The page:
Reviewby Rebecca Silverman,
I Am Alice: Body Swap in Wonderland
While stopping by the library one day, Makoto opens a book only to find himself pulled into it. He blacks out, and when he regains consciousness, Makoto discovers that he's been transported to Wonderland...and that somehow he's switched bodies with a girl named Alice who came through at the same time. Now Makoto (and Alice in Makoto's body) are trying to find a way back home, but their efforts are hindered by the fact that the King of Hearts has waged war on his own people! The two fall in with some rebellious Wonderland soldiers – White Rabbit and Mad Hatter among them – to try and convince the King to let them go home. Can Makoto survive his time with men who seem far too interested in his new form? And will he ever learn to walk in high heels?
The arrival of this book on bookstore shelves (physical or virtual) might raise some reasonable questions: Is this part of the Alice in the Country of Hearts juggernaut? Is it related to, perhaps as a sequel, Are You Alice? Will there ever be an end to manga series based on Lewis Carroll's Alice's Adventures in Wonderland? The answers to the first two questions are no, and the answer to the third remains to be seen. More important, however, is the question of whether or not this particular variation on Carroll's theme is worth your time.
Based on a cellphone game, I Am Alice: Body Swap in Wonderland takes a different approach to the classic novel than other English releases of similar manga. In this version, “Alice” is a Japanese teen boy named Makoto. Makoto is your everyday nice guy, at least from the sparse information we are given before the story gets going. He has a younger sister with whom he is close and he has stopped by the library in order to get a book she specifically wanted to read. While there he saw a curious looking volume sticking out from the rest. He picked it up, lost consciousness, and the next thing he knew, woke up as a girl. The reason for this, we quickly learn, is that a girl named Alice did the exact same thing at the exact same time with a different copy. The book being a portal to Wonderland, the two went through together, resulting in a mix up of the bodies and souls. So now Makoto looks like Alice and Alice is wearing Makoto's body. Neither is quite as upset about the switch as they might have been, although they do chide each other to be careful with their borrowed forms. On the whole, however, Makoto and Alice seem to be more comfortable in their new bodies than might have been expected, giving the book the air of a less-funny Your and My Secret.
After the initial switch takes place, VisualWorks' story begins to fall into predictable clichés. Naturally all of Carroll's original characters are now bishounen of the highest caliber, with White Rabbit being the first we meet. As has become the norm, the Mad Hatter is set up as a dangerous love interest, the Cheshire Cat and the Dormouse are rivals, and there's something off about twins Dee and Dum. The King of Hearts (replacing the queen as the primary ruler of Wonderland) is a dangerous lunatic who has managed to transform his kingdom from one of peaceful tourism to a killing field, and if Alice and Makoto want to return home, they must somehow convince him to allow them passage through a portal in his palace. To do that, they will probably have to fight his army, named members of which will continually fall for Makoto. The plot is utterly predictable and not terribly exciting, largely because if you've read or played any young adult or older version of Alice, you've seen all of this before, and probably done better.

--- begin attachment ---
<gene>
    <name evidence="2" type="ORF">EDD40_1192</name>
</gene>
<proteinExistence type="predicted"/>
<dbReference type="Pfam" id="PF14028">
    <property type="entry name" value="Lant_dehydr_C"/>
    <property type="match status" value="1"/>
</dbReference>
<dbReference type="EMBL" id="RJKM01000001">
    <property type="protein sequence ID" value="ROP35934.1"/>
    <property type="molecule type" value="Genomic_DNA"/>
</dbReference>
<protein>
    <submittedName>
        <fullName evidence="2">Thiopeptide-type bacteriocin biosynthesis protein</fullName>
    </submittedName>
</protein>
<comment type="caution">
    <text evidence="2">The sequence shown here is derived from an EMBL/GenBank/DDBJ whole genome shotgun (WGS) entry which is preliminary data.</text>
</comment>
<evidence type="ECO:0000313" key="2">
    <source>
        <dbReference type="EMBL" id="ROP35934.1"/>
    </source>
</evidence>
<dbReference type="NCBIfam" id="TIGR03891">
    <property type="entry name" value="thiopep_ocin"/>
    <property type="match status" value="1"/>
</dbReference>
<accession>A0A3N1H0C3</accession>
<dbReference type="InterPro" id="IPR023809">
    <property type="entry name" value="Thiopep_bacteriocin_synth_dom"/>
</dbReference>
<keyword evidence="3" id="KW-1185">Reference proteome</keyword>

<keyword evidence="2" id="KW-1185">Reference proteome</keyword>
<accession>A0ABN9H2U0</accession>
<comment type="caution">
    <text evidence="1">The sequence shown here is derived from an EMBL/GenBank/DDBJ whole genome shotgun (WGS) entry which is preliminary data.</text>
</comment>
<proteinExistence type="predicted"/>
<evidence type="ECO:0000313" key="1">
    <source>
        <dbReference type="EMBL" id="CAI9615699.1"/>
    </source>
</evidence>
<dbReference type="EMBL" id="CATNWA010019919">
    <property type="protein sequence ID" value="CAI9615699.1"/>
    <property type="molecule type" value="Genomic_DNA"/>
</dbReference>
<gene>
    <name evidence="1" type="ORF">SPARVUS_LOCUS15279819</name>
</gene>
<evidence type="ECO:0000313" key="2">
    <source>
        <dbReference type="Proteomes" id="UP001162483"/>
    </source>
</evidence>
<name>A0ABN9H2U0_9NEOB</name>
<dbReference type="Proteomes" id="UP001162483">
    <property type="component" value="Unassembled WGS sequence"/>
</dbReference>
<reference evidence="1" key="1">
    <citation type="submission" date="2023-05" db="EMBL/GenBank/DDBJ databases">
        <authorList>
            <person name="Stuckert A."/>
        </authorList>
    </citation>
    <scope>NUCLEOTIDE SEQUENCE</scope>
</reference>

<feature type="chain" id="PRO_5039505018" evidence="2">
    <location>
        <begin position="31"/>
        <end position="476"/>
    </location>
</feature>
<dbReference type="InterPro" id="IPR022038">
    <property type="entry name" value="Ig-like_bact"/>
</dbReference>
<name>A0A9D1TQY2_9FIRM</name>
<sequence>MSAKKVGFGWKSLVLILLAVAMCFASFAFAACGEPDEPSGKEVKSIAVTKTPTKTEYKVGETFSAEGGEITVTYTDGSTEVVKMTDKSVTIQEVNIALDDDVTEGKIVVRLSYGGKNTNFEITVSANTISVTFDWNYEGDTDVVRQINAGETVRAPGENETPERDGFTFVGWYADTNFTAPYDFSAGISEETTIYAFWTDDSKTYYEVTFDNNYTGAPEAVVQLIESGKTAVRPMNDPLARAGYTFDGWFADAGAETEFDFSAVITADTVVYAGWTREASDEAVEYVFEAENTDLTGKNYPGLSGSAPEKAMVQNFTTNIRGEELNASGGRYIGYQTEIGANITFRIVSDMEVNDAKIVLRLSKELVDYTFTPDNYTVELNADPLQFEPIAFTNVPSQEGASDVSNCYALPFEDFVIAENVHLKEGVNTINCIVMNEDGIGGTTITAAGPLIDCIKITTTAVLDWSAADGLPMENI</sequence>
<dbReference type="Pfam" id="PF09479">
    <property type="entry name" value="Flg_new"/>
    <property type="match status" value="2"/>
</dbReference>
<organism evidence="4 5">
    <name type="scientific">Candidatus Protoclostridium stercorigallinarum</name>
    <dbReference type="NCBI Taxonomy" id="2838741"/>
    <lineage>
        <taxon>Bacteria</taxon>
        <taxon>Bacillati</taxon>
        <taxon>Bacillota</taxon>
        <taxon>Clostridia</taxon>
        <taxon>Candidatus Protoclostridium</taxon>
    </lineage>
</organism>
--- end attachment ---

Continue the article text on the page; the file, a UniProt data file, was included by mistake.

The big twist here is the titular body swap, and that really doesn't add much to the story. This is largely because, as mentioned before, neither Alice nor Makoto appears terribly upset by it once the shock wears off. There is an entertaining moment when Makoto wonders how girls can run in high heels (although Aya Kanou's art makes them look more like platforms), but he never seems quite uncomfortable enough at being Alice, even with the men hitting on him steadily. That the plot takes a break in the last chapter to have a hanami party/mad tea party blend does not help, as it slows down an already fairly uninteresting story.
There are some good moments, luckily. The aforementioned shoe scene is amusing and makes for a nice bit of commentary on manga heroines' usual footwear, and Makoto's conversation with Dum about sibling relationships is kind of sweet. Also interesting is the idea that the book functions as a gateway to Wonderland for tourists, and it certainly offers an explanation for why so many people seem to end up visiting across countless stories in a sort of tongue-in-cheek way. Kanou's character designs are attractive, albeit somewhat bland, and one of the monsters they encounter early on is very creepy in a zombie cherub kind of way. She has trouble with perspective, unfortunately, and one scene of Hatter holding Makoto in his arms looks very off, with Makoto resembling a doll in terms of how her size matches up to Hatter's.
If you haven't read other recent English language releases of Alice-based titles, you may find this book more enjoyable, but even if you aren't a collector of all things Alice, this volume is fairly mediocre. It doesn't do enough to separate itself from the herd in either art or story, and in many ways feels like a cheap knock-off of the QuinRose franchise. It isn't an offensive or painful read, but it also fails to leave an impact. This is one trip to Wonderland that might be safely avoided.
Overall : C-
Story : C-
Art : C
+ QC code for game download included, translation is very smooth. Some interesting moments within the story.
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